Their conversation is hilarious. Fink is totally self-absorbed and patronizing, explaining that he writes about “people like you — the average working stiff, the common man.” He mentions that people in New York (fellow Jewish Communists no doubt) are creating a new theater “based on the common man,” but adding that it must not “mean much to you.” Three times Charlie interjects that he could tell Barton some stories, and three times Barton ignores him, ranting on about “empty formalism” and denouncing WASPs and the British class system. Apparently “the life of the mind” precludes empathy for others, or even listening to what they have to say.

The next day, Fink seeks guidance from his director Ben Geisler (Tony Shaloub playing Irving Thalberg) and fellow writer W. P. Mayhew (John Mahoney hilariously playing William Faulkner and stealing every scene). Mayhew is a great Southern novelist who has become a raging alcoholic during his sojourn in the land of the Philistines. When Fink prattles on about writing coming from pain and the desire to help his fellow man, Mayhew replies that he just enjoys making things up.

Fink develops an attraction to Mayhew’s secretary and girlfriend Audrey, who offers to help him get over his writer’s block. When Audrey reveals that she has actually been ghost-writing Mayhew’s recent work, Fink is maniacal in celebrating the unmasking of another WASP hero as a fraud. Audrey chides him for lacking empathy and understanding, but Fink has no idea what she is talking about. Audrey then seduces Fink, and the sounds of their coupling travel the pipes to Charlie’s room.

Fink awakens in the morning to find that Audrey has been murdered in bed while he slept. He goes to Charlie who convinces him that he should not go to the police and offers to dispose of the body. Charlie then leaves town, after giving Barton a package for safekeeping. A few days later, two police detectives, Mastrinotti and Deutsch, come to question Fink. Audrey’s body has turned up without a head, and their suspect is Charlie Meadows, who is apparently Karl “Madman” Mundt, a serial killer. After the police leave, Fink’s writer’s block breaks and he completes the script.

Fink then celebrates the completion of the script at a USO dance. When a square-jawed blonde sailor tries to cut in, Fink begins to rant, “I’m a writer celebrating, you monsters [goyim]! I am a creator! This is where I serve the common man [pointing to his head]!” Jewish metaphysics makes a distinction between the uncreated creator (God), the created creator (man = the Jews), and uncreative creation, which presumably includes the goy monsters. Someone takes a swing at Fink, who falls to the floor and slithers away while the goyim fight among themselves.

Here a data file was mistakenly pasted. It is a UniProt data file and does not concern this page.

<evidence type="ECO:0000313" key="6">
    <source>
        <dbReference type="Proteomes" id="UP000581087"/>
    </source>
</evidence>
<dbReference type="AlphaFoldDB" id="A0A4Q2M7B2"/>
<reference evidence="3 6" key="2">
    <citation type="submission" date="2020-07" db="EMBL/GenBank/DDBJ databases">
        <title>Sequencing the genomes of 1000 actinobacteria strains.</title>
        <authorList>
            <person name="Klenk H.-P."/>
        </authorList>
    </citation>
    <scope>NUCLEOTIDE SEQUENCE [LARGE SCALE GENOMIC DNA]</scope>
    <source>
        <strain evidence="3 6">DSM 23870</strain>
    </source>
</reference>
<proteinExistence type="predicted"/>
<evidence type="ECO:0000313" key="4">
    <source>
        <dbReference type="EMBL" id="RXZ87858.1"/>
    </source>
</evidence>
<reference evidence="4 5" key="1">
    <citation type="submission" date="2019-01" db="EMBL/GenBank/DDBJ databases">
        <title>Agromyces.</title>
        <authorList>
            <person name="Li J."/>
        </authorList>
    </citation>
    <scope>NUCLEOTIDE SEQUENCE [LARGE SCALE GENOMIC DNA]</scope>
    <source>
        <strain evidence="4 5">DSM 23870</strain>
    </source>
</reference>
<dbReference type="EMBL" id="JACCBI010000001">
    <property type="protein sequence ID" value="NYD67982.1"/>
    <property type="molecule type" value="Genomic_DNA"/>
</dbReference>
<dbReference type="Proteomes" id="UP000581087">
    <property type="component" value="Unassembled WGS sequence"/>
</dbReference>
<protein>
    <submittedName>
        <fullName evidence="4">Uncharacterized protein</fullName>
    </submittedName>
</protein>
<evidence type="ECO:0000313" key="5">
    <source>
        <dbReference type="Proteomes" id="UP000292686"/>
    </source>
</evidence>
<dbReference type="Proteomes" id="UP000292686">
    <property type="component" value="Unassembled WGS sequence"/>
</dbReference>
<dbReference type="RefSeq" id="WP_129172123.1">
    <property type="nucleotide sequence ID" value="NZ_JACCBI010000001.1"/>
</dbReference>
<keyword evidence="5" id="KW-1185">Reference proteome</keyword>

When Fink returns to his hotel, the detectives are waiting for him. Mayhew has turned up dead and decapitated; they now know that Audrey was Fink’s friend; and then there is the huge bloodstain on Fink’s mattress. Fink is arrested as Mundt’s accomplice and cuffed to his bed frame.

The hotel becomes as hot as a sauna. Fink announces that Charlie has returned. The hallway is filled with flames. Charlie appears, screaming “I’ll show you the life of the mind!” and kills the detectives with shotgun blasts, saying “Heil Hitler” before dispatching Detective Deutsch.

Charlie then screams at a terrified Barton that “You don’t listen!” and that he is just “a tourist with a typewriter” barging into his world and telling him how to live. Fink naturally thinks the end is at hand and blubbers out an apology. His fury spent, Charlie frees Barton from the handcuffs and goes into his room nonchalantly, as if the building were not on fire.

Are the flames hellfire? Is it all a dream? Is it symbolism? I think it is just a meaningless Jewish jerk job.

Fink gathers up his script and flees the building.

A few days pass. Lipnick has read the script. Fink is summoned into his office, where he finds Lipnick dressed in the uniform of an army colonel. The commission is honorary, he mentions, arranged by Henry Morgenthau. The uniform had been run up by the costume department.

Lipnick hates the script. Fink was assigned to do a wrestling movie, and instead delivered “a fruity movie about suffering” — about a man wrestling with himself. Lipnick has fired Geisler, and he informs Fink that he will remain in Hollywood, writing scripts, but none of his scripts will be produced until he “grows up” and realizes the error of thinking that “the whole world revolves around whatever rattles inside that little kike head of yours.” Devastated, Fink then goes to the beach, where we are treated to some more pretentious symbolism. Then the movie ends.

Barton Fink portrays Jews in an entirely negative light. Fink is a self-absorbed, patronizing, hate-filled, Marxist elitist who talks about the common man, and talks at the common man, but never listens to him. Lipnick is a mercurial, megalomaniacal buffoon. The rest of us are just extras in their neurotic psychodramas. And the terrifying thing is that they have the power to make their dreams real. We are ruled by psychotics.